Valentine’s Day Cards, Roses, and Chocolates: What Are Their Water Footprints?

Valentine-waterfilter February 14th is Valentine’s Day. Did you know that the day is named after one or more early Christian martyrs named Valentine, and was established by Pope Gelasius I in 500 AD? Most likely, the day was named after Valentine of Rome was a Roman priest who was martyred around AD 269. He was buried on the Via Flaminia, an ancient Roman road leading from Rome over the Apennine Mountains. His relics were later moved and now rest at the Church of Saint Praxed in Rome.

In more modern times, Valentine’s Day is celebrated with the exchange of cards and gifts. Paper Valentines became popular in England in the early 19th century. Companies in the UK began to notice that about half of the population was spending money on valentines, and thus businesses started to cater to this new demand. Increasing in popularity by the mid-19th century, companies started producing fancier Valentine cards, and many were hand made with lace and ribbons. In the second half of the 20th century, the practice of exchanging cards was extended to other types of gifts in the United States. Such gifts typically include roses and chocolates.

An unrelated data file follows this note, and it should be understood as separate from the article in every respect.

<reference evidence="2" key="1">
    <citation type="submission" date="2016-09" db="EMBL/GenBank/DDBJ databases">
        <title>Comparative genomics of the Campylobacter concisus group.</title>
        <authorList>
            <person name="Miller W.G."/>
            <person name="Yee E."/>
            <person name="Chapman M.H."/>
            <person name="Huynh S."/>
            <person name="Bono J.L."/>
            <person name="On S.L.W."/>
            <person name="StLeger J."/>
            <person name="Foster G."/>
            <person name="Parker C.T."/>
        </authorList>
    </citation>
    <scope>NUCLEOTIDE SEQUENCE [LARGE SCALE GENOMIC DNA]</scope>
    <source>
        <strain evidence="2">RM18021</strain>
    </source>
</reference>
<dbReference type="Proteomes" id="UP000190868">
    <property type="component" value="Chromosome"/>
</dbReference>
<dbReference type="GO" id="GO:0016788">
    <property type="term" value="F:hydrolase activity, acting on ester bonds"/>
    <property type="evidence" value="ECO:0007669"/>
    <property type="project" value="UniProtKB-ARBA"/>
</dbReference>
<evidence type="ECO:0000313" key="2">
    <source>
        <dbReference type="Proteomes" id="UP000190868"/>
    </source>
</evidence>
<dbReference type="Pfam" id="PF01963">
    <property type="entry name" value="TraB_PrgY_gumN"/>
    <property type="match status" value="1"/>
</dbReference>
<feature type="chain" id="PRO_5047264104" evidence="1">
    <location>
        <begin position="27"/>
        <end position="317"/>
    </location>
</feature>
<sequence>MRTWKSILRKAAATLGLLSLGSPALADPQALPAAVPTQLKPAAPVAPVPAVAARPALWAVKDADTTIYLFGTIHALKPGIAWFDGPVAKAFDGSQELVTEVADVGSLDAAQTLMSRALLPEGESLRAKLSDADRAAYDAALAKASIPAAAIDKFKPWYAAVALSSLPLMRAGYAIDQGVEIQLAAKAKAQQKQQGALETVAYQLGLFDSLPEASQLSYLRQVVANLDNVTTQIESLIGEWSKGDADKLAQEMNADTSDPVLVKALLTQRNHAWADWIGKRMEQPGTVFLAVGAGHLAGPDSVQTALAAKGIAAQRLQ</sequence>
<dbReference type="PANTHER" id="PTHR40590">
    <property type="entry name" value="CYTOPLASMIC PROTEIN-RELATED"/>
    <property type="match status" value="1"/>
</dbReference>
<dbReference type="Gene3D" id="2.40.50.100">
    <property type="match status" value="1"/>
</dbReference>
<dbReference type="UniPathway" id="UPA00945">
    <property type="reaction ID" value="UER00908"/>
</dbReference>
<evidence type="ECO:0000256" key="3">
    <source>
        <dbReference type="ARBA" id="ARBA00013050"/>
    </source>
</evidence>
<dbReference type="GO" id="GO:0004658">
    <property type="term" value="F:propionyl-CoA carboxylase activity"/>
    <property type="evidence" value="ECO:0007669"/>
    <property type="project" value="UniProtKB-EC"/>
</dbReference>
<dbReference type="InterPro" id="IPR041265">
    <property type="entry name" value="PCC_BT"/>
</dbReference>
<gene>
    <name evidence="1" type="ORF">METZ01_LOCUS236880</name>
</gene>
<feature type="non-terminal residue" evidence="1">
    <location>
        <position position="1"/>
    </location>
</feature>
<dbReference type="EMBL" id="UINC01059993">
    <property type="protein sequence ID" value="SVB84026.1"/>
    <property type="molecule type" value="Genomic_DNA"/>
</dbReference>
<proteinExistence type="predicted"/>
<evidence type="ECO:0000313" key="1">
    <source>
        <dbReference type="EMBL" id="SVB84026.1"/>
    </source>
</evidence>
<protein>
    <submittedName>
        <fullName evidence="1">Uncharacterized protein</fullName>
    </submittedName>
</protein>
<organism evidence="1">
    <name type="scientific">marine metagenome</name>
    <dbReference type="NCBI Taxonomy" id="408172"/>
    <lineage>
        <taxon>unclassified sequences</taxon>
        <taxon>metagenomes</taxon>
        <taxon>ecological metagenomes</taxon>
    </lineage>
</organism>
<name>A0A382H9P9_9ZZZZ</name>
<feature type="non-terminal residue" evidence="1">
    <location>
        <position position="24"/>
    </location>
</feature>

The holiday card, flower, and chocolate industries all have something else in common besides gifts given on Valentine’s Day: their manufacturing processes are all dependent on quality treated water. Suppose you were asked to rank these three gift ideas - a dozen roses, a 1-lb heart-shaped box of chocolates, or a Valentine’s Day card – according to the amount of water that was used during the production process. What would your answer be? How many gallons of water do you think it takes to make each gift?

To give you time to think about the answers, we'll briefly point out a few unique gift ideas that you might like to consider giving to your sweetie this Valentine’s Day. You can choose from 11 different colored insulated stainless steel water bottles. And doesn't everyone love a long, hot shower? Enjoy it more by using a shower head filter or bath filter that helps to reduce chlorine that causes dry skin and brittle hair. And our last gift ideas includes simple and economical ways you can enjoy your filtered water: either right from your tap, which includes faucet filters, or from filtered water pitchers. Ok, so was that enough time to come up with your answers to the above question? Let's see how well you did –

  • The typical Valentine’S Day card is made from various types of card stock, perhaps wood pulp or maybe even part "rag" (textile waste) for a more sturdy, and fairly expensive, paper. The manufacturing process for that piece of card stock paper would only require about 3 gallons of water, the smallest water footprint of the three.
  • A staple for Valentine’s Day is a dozen red roses – Not taking into account the water used to fill any vases, you might have thought that flowers would have the largest water foot print of the three, but this is not the case. One study found that it takes about 18 gallons of water to produce 12 red roses.


  •  Next we'll look at chocolate – a popular choice for many years, but to produce that 1-lb heart-shaped box of chocolates requires a staggering 2800 gallons of water !

Happy Valentine’s Day from !

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